I don’t understand why people aren’t more willing to concede that judging players (and people) is rarely a black and white issue. The Tebow supporters are only willing to talk about his leadership and work ethic, while his detractors only talk about his throwing mechanic and how much better Drew Brees and Aaron Rodgers are playing quarterback. The truth is, both sides are right. (What both sides are wrong about is the “Tebow haters need to evaluate their pathetic lives” argument. Or, the famous “Tebow lovers need to evaluate their pathetic lives” idea.)
Tim Tebow is a hard working leader who doesn’t make very good decisions with the ball or throw an accurate, tight spiral. Maybe Tim Tebow will be a special NFL quarterback someday, maybe he’ll be Doug Flutie. Who knows. I do know that I’m rooting for him to succeed. Not because I like the Denver Broncos (As a Cleveland fan, I will always hate them), but because I usually root for guys that are willing to wear their emotions and values on their sleeve. That means there are a lot of guys in the NFL that I root for. None of them are Steelers.
The Green Bay Packers are no longer runaway favorites to win the Superbowl. Not because they lost to the Kansas City Chiefs this week (The freaking Chiefs. Led by Romeo Crennel and Kyle Orton.), but because the NFC is really coming into it’s own. Of the six playoff teams, five look to finish the season with at least 10 wins, and if the Dallas Cowboys can win out, all six teams will be in double digits. That’s not exactly a once in a lifetime occurrence, but the NFC playoff teams have more firepower this year than Seal Team Six. The NFC playoffs teams have a stupid +634 combined scoring differential with three teams (Packers, Saints, 49ers) posting a differential in the triple digits. That’s more than 200 points greater than the AFC’s combined differential. Aside from San Francisco – who gets to beat up on the NFC West six times – there isn’t a top notch defense in the NFC. It’s all offense, all the time.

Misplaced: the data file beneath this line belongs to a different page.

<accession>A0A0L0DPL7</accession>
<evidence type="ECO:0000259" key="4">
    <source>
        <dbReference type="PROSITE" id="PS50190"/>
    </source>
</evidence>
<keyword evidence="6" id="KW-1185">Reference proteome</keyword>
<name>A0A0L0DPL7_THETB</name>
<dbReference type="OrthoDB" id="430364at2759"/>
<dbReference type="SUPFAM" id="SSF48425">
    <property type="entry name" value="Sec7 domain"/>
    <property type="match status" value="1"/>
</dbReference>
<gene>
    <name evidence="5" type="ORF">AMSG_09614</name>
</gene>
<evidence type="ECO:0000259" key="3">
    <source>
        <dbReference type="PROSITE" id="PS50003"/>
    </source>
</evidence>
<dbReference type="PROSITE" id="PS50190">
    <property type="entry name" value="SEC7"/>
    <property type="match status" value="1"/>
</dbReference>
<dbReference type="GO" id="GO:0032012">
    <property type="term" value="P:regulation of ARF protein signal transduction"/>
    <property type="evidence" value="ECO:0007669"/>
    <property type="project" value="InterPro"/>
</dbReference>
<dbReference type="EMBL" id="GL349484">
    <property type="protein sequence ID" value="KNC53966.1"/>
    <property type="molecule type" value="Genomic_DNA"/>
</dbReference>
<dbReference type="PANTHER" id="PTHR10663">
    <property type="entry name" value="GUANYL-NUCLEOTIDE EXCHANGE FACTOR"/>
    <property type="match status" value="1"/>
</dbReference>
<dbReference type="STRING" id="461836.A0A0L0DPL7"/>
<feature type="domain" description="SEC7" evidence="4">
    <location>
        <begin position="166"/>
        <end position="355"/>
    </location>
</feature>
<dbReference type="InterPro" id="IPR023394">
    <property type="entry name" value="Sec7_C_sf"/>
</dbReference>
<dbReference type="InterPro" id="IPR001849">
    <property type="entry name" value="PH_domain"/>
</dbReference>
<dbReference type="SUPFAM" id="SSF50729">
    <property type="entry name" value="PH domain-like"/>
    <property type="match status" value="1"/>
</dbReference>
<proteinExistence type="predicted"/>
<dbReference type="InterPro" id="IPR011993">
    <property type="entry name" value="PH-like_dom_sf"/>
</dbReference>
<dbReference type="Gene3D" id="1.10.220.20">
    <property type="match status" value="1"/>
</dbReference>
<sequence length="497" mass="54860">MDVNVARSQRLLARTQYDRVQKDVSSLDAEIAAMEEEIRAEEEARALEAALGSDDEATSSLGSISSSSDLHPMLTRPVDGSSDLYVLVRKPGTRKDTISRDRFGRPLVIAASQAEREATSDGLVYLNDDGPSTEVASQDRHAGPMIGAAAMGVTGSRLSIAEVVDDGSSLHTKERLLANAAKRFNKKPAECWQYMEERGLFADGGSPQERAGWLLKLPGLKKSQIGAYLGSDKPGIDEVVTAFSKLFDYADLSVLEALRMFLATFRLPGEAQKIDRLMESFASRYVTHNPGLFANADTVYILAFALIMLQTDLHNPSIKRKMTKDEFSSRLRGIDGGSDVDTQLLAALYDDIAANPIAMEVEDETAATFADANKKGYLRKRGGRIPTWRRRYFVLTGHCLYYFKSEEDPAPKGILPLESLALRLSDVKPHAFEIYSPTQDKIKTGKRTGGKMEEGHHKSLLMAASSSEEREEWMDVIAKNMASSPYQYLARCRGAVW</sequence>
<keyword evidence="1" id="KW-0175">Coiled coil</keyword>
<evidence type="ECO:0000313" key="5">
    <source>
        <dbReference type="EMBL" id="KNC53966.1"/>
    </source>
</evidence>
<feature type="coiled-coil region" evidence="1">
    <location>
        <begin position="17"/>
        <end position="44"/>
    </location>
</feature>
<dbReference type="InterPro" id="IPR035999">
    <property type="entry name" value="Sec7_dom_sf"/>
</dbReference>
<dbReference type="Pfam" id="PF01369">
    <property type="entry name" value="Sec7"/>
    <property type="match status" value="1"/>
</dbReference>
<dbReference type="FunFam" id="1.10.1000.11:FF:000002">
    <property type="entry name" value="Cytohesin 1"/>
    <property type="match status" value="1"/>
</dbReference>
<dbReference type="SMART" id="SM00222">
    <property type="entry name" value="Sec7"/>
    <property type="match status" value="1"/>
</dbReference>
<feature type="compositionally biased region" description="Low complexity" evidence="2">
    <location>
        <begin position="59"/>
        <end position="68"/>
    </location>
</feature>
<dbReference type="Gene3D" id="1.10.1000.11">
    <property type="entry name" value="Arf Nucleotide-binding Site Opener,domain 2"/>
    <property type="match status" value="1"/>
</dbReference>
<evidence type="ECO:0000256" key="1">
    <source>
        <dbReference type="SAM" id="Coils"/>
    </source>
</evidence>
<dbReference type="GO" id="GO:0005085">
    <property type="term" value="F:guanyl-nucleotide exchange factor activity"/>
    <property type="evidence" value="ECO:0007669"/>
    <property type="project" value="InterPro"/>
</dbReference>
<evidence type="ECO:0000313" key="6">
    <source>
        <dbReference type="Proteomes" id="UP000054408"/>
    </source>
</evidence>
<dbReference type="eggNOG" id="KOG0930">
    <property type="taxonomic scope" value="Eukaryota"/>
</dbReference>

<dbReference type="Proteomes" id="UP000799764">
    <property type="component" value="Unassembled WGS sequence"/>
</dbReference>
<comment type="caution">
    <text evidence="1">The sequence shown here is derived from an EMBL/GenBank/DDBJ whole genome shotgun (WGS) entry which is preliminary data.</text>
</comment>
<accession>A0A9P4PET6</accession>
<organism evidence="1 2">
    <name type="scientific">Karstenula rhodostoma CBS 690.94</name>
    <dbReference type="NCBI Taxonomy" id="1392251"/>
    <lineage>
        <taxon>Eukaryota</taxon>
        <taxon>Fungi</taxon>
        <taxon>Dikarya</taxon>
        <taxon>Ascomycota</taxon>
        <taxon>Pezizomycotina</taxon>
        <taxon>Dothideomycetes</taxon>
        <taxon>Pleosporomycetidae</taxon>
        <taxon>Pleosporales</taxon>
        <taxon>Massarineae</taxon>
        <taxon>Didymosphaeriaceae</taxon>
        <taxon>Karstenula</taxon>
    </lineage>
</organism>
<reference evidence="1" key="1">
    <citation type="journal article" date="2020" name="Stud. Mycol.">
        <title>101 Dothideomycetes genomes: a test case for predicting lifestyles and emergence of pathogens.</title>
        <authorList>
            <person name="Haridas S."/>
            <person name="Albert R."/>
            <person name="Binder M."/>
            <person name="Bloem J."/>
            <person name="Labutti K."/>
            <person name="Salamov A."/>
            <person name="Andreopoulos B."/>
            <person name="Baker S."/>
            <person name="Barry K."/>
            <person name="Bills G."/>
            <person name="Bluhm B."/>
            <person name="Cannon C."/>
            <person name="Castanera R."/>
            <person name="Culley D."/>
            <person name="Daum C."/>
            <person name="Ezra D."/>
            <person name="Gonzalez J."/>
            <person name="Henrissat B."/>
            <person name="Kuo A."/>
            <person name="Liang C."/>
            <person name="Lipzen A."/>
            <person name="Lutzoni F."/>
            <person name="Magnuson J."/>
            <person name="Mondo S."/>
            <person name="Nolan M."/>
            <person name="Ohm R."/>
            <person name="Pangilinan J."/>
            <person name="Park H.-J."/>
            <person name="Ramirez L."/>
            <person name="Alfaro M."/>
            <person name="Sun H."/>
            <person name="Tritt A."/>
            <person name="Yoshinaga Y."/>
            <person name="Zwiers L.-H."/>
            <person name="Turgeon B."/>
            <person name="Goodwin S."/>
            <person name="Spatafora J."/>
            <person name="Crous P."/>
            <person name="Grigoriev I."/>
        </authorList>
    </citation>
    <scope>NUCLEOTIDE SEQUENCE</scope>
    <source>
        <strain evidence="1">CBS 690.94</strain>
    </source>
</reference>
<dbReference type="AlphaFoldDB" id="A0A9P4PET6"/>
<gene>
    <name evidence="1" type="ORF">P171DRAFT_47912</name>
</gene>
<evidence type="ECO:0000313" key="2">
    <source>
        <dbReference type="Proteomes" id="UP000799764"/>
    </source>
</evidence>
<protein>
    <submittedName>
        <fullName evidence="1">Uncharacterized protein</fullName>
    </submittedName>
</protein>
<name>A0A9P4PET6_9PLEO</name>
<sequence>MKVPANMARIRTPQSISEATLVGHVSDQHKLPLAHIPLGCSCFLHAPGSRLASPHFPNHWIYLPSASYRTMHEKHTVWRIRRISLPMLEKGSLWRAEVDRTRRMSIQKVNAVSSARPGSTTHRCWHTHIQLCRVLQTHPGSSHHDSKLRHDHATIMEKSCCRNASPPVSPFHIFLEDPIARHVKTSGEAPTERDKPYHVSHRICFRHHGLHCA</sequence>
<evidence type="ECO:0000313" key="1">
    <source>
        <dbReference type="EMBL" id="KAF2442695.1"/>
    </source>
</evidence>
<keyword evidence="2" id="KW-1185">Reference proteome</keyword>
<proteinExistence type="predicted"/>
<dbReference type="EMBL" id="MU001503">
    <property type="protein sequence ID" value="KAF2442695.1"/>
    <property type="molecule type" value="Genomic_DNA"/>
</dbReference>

I wouldn’t be surprised in the least to see all of the NFC playoff games decided in the mid to high 30s, and once shootouts like that start happening, there’s no telling who’s going to come out on top. If the playoffs started today, the two first round NFC games would be Atlanta at Dallas and Detroit at San Francisco. Matt Ryan, Tony Romo, Matthew Stafford, Julio Jones, Tony Gonzalez, Dez Bryant, Felix Jones, Calvin Johnson, and Frank Gore. Holy bet all the overs, Batman. (A quick comparative aside; the first round of the AFC playoffs would be Ray Rice, Tim Tebow, Mark Sanchez, and maybe a healthy Andre Johnson. *crickets*)
I’m sticking with my Packers pick to win the Superbowl, but it isn’t going to be as easy as it looked early in the year. It never is.